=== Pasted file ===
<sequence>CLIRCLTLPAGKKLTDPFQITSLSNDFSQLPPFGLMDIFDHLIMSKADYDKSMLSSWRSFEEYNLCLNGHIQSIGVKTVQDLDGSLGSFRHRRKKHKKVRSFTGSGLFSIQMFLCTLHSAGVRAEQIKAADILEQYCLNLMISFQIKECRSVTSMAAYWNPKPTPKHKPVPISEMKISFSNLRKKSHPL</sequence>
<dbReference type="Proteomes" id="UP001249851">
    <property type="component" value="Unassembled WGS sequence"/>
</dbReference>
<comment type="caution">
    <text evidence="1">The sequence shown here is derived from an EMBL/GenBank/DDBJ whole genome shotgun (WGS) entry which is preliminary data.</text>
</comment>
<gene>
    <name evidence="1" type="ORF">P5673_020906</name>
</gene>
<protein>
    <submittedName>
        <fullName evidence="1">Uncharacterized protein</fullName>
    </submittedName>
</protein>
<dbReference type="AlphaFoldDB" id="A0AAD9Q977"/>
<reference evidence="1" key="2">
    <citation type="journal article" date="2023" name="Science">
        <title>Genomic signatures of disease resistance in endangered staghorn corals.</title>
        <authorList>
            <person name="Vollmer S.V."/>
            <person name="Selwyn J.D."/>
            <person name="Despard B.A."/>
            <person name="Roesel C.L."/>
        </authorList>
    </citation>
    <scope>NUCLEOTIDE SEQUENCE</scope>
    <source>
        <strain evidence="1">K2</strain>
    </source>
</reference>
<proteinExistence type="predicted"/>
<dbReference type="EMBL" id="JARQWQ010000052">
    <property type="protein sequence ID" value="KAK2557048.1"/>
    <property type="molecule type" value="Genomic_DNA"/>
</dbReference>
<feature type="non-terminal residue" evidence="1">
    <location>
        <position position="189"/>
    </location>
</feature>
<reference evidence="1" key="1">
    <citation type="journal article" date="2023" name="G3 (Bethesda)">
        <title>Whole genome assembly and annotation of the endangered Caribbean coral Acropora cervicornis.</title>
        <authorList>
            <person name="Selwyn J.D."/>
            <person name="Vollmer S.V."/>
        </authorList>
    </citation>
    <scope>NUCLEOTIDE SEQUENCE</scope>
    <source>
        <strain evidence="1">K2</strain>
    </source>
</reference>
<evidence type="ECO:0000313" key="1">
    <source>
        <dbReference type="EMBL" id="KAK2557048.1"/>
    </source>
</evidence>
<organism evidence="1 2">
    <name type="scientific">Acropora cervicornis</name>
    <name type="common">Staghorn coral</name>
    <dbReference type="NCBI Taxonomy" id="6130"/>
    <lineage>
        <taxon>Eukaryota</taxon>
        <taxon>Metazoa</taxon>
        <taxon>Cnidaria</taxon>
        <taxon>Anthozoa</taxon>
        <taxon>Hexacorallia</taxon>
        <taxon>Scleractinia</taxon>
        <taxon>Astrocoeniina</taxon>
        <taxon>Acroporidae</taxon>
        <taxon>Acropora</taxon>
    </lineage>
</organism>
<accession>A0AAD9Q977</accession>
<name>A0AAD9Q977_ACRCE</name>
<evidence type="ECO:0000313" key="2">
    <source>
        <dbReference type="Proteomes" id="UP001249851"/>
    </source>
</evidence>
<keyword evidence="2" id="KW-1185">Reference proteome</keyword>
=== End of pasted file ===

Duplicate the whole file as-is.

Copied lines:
<sequence>CLIRCLTLPAGKKLTDPFQITSLSNDFSQLPPFGLMDIFDHLIMSKADYDKSMLSSWRSFEEYNLCLNGHIQSIGVKTVQDLDGSLGSFRHRRKKHKKVRSFTGSGLFSIQMFLCTLHSAGVRAEQIKAADILEQYCLNLMISFQIKECRSVTSMAAYWNPKPTPKHKPVPISEMKISFSNLRKKSHPL</sequence>
<dbReference type="Proteomes" id="UP001249851">
    <property type="component" value="Unassembled WGS sequence"/>
</dbReference>
<comment type="caution">
    <text evidence="1">The sequence shown here is derived from an EMBL/GenBank/DDBJ whole genome shotgun (WGS) entry which is preliminary data.</text>
</comment>
<gene>
    <name evidence="1" type="ORF">P5673_020906</name>
</gene>
<protein>
    <submittedName>
        <fullName evidence="1">Uncharacterized protein</fullName>
    </submittedName>
</protein>
<dbReference type="AlphaFoldDB" id="A0AAD9Q977"/>
<reference evidence="1" key="2">
    <citation type="journal article" date="2023" name="Science">
        <title>Genomic signatures of disease resistance in endangered staghorn corals.</title>
        <authorList>
            <person name="Vollmer S.V."/>
            <person name="Selwyn J.D."/>
            <person name="Despard B.A."/>
            <person name="Roesel C.L."/>
        </authorList>
    </citation>
    <scope>NUCLEOTIDE SEQUENCE</scope>
    <source>
        <strain evidence="1">K2</strain>
    </source>
</reference>
<proteinExistence type="predicted"/>
<dbReference type="EMBL" id="JARQWQ010000052">
    <property type="protein sequence ID" value="KAK2557048.1"/>
    <property type="molecule type" value="Genomic_DNA"/>
</dbReference>
<feature type="non-terminal residue" evidence="1">
    <location>
        <position position="189"/>
    </location>
</feature>
<reference evidence="1" key="1">
    <citation type="journal article" date="2023" name="G3 (Bethesda)">
        <title>Whole genome assembly and annotation of the endangered Caribbean coral Acropora cervicornis.</title>
        <authorList>
            <person name="Selwyn J.D."/>
            <person name="Vollmer S.V."/>
        </authorList>
    </citation>
    <scope>NUCLEOTIDE SEQUENCE</scope>
    <source>
        <strain evidence="1">K2</strain>
    </source>
</reference>
<evidence type="ECO:0000313" key="1">
    <source>
        <dbReference type="EMBL" id="KAK2557048.1"/>
    </source>
</evidence>
<organism evidence="1 2">
    <name type="scientific">Acropora cervicornis</name>
    <name type="common">Staghorn coral</name>
    <dbReference type="NCBI Taxonomy" id="6130"/>
    <lineage>
        <taxon>Eukaryota</taxon>
        <taxon>Metazoa</taxon>
        <taxon>Cnidaria</taxon>
        <taxon>Anthozoa</taxon>
        <taxon>Hexacorallia</taxon>
        <taxon>Scleractinia</taxon>
        <taxon>Astrocoeniina</taxon>
        <taxon>Acroporidae</taxon>
        <taxon>Acropora</taxon>
    </lineage>
</organism>
<accession>A0AAD9Q977</accession>
<name>A0AAD9Q977_ACRCE</name>
<evidence type="ECO:0000313" key="2">
    <source>
        <dbReference type="Proteomes" id="UP001249851"/>
    </source>
</evidence>
<keyword evidence="2" id="KW-1185">Reference proteome</keyword>